A photogenic bear. Weather that ranged from four feet of snow to 100 degrees in the shade. Mice nibbling on his hair.
These are just a few of the things which Burlington resident Aaron Agnew experienced on his six-month, 2,178-mile hike on the historic Appalachian Trail.
Completed in 1937, the Appalachian Trail is the longest marked footpath in the United States, It begins at Springer Mountain, Ga., and concludes at the rugged Katahdin Mountain in Maine. It touches 14 states, crosses eight national forests, and is known as one of the nation’s most difficult hiking trails.
Aaron Agnew, who says he got the idea to hike the length of the trail from a friend, started the trek on a frigid day in March and just came off Katahdin on Sept. 25.
Although he apparently inherited the desire to hike from his grandmother, the late Doris Agnew, whose name is now memorialized on one of the walking trails around the Trout Pond, Aaron says he had only been taking short two- to threeday trips until his friend, Abe Herbaugh of Augusta, started talking about the Appalachian Trail.
“I didn’t want him to have all the fun,” Aaron jokes.
The three of them Aaron, his brother Andy, and Abe planned the trip for about a year, putting much effort into discovering how they could pack the lightest possible and yet carry all the items they would need for long days of walking, eating and camping along the wilderness trail.
Some of it took quite a bit of ingenuity.
“My stove is made out of a Pepsi can; it doesn’t weigh much. And instead of a tent, I carried a tarp,” he said. He used the same pot for cooking and making coff ee, necessitating the practice of cooking and eating first, then following up with his beverage.
Agnew also took only the clothes on his back, “except I did carry some extra socks.” Over the duration of the trip, he wore out three pairs of shoes.
As for food, noodles, peanut butter, bread, and oats were the staples he carried. He did, however, eat “as many berries and I could find, and things like ramps and mushrooms,” which he found along the way.
The weather almost always presented a challenge for the young hiker.
“One night, it snowed probably three inches,” he recalls. “And in the Smokey Mountains, where the sun didn’t hit, we were probably walking on about four feet of snow.”
On the opposite end of the spectrum, the temperature was “a daily average of at least 95” in some parts of Pennsylvania and New Jersey, necessitating carrying extra water.
“In those mountains, there’s no water,” he explains. “I’d go days and I’d be lucky if I found a puddle this big,” he said, forming about a five-inch circumference circle with his hands.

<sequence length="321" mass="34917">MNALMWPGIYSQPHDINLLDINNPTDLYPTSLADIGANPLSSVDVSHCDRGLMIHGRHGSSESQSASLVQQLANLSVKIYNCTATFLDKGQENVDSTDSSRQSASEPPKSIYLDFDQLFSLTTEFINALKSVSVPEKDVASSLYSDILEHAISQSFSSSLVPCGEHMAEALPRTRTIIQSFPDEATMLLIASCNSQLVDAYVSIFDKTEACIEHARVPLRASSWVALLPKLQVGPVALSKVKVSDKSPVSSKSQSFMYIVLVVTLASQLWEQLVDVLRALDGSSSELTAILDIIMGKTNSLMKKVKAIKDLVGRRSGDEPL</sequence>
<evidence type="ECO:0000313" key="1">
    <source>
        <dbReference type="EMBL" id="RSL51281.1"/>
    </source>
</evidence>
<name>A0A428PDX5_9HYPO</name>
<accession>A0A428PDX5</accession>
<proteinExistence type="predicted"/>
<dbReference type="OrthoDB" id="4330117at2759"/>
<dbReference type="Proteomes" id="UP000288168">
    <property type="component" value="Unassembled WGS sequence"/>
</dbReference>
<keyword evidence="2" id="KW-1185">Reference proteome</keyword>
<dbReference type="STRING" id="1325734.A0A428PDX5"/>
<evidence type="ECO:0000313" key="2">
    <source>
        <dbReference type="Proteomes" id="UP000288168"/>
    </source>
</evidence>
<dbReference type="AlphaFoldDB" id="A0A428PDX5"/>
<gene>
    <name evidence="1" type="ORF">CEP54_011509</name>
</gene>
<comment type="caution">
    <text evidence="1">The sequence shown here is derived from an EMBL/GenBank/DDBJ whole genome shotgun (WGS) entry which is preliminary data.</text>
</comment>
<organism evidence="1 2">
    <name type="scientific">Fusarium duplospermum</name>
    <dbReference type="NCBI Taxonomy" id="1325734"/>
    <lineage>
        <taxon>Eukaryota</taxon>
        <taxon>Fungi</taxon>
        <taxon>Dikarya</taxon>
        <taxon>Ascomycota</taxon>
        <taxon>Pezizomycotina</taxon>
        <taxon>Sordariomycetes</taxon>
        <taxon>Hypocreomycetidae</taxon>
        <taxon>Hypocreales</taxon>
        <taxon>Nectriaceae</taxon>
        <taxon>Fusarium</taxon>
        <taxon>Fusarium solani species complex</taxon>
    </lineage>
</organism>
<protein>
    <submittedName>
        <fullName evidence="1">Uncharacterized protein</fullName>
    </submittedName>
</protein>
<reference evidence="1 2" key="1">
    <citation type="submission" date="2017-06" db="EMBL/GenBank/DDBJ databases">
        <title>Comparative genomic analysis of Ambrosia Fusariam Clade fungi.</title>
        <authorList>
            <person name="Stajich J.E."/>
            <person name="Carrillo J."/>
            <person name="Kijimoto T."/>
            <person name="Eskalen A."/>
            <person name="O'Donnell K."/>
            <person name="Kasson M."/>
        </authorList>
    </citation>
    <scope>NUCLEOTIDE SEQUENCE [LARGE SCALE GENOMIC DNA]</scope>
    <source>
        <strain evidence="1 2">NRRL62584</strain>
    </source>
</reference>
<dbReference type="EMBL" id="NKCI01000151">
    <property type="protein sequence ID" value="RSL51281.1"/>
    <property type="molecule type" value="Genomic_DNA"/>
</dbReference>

“We had to carry about six or eight extra pounds of water.”
One of the things that Aaron remembers most about the trip is the kindness and generosity of the people who live close to the trail.
“Some of the locals would actually drop off gallon jugs of water for us,” he said, “There are actually people who come in every year to bring food for the hikers. They leave whole coolers of sodas and things.” In other locations, residents would open up their homes for the hikers to stay overnight, or off er them homecooked meals.
Although the three men started out together, Andy had to drop out at Irwin, Tenn., after hurting his foot. When Aaron had to make a stop elsewhere to get some equipment replaced, Abe got ahead of him for awhile.
The three were reunited, closer to the end of the trail, however, and were able to finish together. No matter whether he was with company or on his own, however, Aaron says those whom he met both on and off the trail were quite friendly and interesting to talk to.
One time, however, some tourists seemed a bit too interested in him.
“I was in Shenandoah National Park, and I had sat down to eat lunch,” he recalls. “These people stopped and started taking pictures of me.”
Aaron said he didn’t mind, until they just kept snapping and snapping away with their cameras and he started to get a little irritated.
And then it occurred to him they weren’t taking pictures of him.
“I looked over, and there was a bear not 12 feet away from me,” he says, laughing.
Aaron says he yelled at the bruin a few times and the animal finally wandered off .
The other memorable encounter he had with wildlife occurred in one of the wooden shelters which are provided for hikers along the trail.
“The first time I stayed in one, I woke up with a mouse on my hair,” he said. “I didn’t really use the shelters any more after that, unless it was raining. I’d rather sleep on the ground.”
Despite the frequently difficult trip, Aaron says he was determined to finish what he started in March.
“I had thoughts of wishing I was elsewhere, sure. But I never let myself wish that I would quit. When I would get tired, I’d just think of the hamburger I’d get in a few days, when I stopped in a town.
“That kept me going.”
Would he do it all over again?
Not the Appalachian Trail. But his answer is not for the reason you’d think.
“I’ve already done it,” he said. “But I’d do another trail of the same length.” And would he do anything any diff erently on that new trail?
“I would carry even less weight.”
Information from: Mineral